By Dan Stillwell
Register-Herald Sports Writer
Welcome back, Summers County.
Summers, which won Class AA girls basketball state championships from 2007-2011, makes its return to the state tournament at 9 p.m. today with a game against a talented — and very dangerous — Sissonville squad.
“It’s not an easy first-round game,” coach Wayne Ryan said of the quarterfinal matchup at the Charleston Civic Center. “This is a tremendous matchup.”
His Lady Bobcats bring a 20-3 record and No. 4 seeding into the game against Sissonville, 21-3 and seeded No. 5 in the double-A field.
Summers practically breezed through the quarterfinals and semifinals for five years before turning back strong challenges in the championship game.
The Lady Bobcats missed the last two seasons after getting barraged with injuries. This year they stayed reasonably healthy and had a banner year. They lost to just two teams, PikeView 45-29 on Feb. 6, and Westside twice, 75-42 on Feb. 20 and 57-45 on Feb. 27 in the Region 3, Section 1 final.
Now they face a first-round game that, unlike in years past, is anything but a lock.
Two of Sissonville’s losses were to fellow state tournament teams Fairmont Senior (76-61) and Scott (78-61), while the third was to a good Chapmanville squad (48-46).
“Both teams have about the same record, and both have good basketball players,” Ryan said of the matchup. “It’s going to be a battle.”
Summers is a young team that has received great performances from senior center Brandy Morrison. She had some 28 and 30-point games early, and finished with a 17-point average. She also brought down eight rebounds and had three steals and two blocks per game.
“Brandi has played great. I’ve never coached a kid who works any harder in the season or the offseason,” Ryan said. “She runs the floor well and has become a good shot-blocker. She’s rebounded well all year.”
Twin freshmen Brittney and Whittney Justice have also had banner years. Brittney averages 14 points, seven rebounds, three steals and three blocks, while Whittney brings 14 points, four rebounds, four assists, four steals and three blocks.
Both came highly-touted from middle school ball, and they’ve more than lived up to early expectations.
“It doesn’t matter what your talent or ability, the translation from middle school to high school ball is shocking,” Ryan said. “They’ve still got a lot of room to learn and grown, but they’ve done a really good job.”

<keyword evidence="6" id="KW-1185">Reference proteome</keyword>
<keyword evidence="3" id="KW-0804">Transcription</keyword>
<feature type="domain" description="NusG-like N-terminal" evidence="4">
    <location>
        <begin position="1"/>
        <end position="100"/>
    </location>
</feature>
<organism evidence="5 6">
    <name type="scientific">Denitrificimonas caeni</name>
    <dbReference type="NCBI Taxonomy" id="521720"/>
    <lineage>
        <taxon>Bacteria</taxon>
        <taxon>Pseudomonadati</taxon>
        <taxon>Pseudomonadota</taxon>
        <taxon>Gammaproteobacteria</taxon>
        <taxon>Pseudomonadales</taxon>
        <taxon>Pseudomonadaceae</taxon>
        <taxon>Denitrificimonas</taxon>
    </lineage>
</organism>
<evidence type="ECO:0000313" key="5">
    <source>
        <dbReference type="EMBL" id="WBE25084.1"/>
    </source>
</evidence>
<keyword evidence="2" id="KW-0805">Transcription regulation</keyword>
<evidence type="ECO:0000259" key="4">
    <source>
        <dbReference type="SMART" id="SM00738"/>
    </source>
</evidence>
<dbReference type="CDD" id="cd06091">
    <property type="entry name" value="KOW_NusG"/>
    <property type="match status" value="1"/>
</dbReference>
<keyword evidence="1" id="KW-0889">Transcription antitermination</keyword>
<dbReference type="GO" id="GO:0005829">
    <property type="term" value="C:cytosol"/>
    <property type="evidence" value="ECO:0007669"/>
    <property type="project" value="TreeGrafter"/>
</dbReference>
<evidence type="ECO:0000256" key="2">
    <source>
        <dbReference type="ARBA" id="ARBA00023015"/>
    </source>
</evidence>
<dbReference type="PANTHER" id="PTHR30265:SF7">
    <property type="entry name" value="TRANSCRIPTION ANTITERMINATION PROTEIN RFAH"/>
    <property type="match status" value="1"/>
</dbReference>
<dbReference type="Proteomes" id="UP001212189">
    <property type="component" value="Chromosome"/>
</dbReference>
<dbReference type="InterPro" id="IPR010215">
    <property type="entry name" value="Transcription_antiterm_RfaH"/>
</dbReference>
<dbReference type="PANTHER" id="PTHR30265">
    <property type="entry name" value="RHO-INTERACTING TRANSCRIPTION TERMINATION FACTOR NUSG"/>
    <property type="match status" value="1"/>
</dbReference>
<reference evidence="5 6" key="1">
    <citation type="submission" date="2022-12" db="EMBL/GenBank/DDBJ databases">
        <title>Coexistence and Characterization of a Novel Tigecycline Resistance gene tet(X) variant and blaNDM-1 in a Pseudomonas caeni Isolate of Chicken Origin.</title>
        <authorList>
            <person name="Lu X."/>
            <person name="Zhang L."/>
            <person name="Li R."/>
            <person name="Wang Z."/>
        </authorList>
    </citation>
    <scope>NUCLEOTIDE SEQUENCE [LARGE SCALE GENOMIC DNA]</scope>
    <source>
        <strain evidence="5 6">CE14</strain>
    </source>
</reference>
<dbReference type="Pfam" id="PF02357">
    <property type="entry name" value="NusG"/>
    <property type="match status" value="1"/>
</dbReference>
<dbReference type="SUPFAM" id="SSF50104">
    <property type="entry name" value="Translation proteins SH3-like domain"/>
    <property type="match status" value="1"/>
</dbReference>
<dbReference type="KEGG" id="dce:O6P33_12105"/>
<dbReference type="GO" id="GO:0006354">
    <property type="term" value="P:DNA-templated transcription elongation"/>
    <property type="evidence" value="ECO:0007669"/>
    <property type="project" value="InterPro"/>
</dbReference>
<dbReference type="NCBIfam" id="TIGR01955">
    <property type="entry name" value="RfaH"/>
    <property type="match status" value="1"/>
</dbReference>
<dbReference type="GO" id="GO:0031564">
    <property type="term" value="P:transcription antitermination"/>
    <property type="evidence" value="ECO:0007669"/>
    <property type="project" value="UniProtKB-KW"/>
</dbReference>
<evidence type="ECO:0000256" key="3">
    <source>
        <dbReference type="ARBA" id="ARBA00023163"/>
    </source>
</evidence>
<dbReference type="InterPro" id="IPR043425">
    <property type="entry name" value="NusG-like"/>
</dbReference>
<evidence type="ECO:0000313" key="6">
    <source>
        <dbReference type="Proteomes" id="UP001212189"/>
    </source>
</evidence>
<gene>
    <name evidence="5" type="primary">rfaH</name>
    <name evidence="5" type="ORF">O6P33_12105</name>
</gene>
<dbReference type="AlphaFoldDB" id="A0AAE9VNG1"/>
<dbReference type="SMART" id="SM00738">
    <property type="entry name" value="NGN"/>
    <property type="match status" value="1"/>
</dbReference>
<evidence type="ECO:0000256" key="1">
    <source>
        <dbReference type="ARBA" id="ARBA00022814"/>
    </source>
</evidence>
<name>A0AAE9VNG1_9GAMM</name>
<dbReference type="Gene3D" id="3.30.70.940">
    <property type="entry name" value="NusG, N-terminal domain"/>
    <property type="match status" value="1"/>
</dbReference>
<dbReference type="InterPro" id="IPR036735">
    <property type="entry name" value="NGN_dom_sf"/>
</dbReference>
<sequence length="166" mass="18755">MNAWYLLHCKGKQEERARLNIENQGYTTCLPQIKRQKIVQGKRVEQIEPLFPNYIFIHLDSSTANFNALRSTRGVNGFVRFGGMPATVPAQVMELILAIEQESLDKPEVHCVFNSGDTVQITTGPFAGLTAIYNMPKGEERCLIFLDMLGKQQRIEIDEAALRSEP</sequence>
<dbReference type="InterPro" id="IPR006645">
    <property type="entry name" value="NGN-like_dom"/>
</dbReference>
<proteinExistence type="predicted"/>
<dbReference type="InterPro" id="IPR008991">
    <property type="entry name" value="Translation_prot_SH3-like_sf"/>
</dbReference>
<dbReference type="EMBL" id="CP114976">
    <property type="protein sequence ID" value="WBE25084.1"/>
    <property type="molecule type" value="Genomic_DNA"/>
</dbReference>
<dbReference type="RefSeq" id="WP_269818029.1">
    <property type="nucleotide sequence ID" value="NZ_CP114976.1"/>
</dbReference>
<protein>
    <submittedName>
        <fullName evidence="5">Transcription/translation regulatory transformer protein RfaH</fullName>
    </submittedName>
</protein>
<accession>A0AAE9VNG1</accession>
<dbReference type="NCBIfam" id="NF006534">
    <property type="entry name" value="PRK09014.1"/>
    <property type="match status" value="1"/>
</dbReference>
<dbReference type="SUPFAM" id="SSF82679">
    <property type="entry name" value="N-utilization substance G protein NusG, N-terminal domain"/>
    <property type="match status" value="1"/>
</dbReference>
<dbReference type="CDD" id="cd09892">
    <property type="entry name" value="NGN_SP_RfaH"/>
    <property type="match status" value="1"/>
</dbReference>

He’s likewise proud of his junior contingent — 5-9 forward Avery Pivont (9 points, six rebounds per game), 5-7 forward Abby Taylor (7 ppg, 4 rpg) and guard Audrey Holley (5 ppg) — as well as sophomore guard Brennah Davis.
“The juniors hung in there when things were a little discouraging the last two years,” Ryan said. “They’ve put forth the effort.
“Avery led us in scoring last year, but has accepted a different role this year. She has still stepped up at key times. Abby is our lockdown defender who moved (from guard) into the post. Both show a willingness to do what they can for the team.
“Audrey had a limited role last year, but has come along and given us solid performances. Brennah is energy in human form. She’s a defensive demon. I’d hate to have her on me.”
Sophomore forward Kaitlyn Thomas and guard Nayla Bonds were solid in a support role. Big things were expected from junior post Shelby Smith, but she was injured early and missed the season.
“I’m really happy for the kids,” Ryan said. “Brandy has a state championship, and the juniors have gone through a lot of adversity and now it’s their chance. The freshmen have had a great first year. We’re excited.”
Sissonville will answer with a trio of big-scoring guards. Senior Brittany Gould, a transfer from Clay County, averages 20 points a game. Sophomore Madison Jones checks in at 19 ppg, while another sophomore, Karli Pinkerton, is good for 16 per contest.
“That’s three really good players,” Ryan said. “They’re dynamic players and 85 percent of their offense.
“All three penetrate hard to the basket. If we don’t defend and cut off the penetration angles, it will be their dance.
“If we can force them to take contested perimeter shots, it’s more to our advantage.”
He thinks Summers will respond to the challenge.
“You never know how a team is going to react, and this is a new experience for most of the kids,” Ryan said. “But I’m excited. We’ve played a lot of basketball games, and we’ve played in a lot of big places.
“I think we’ll be fine.”
— E-mail: email@example.com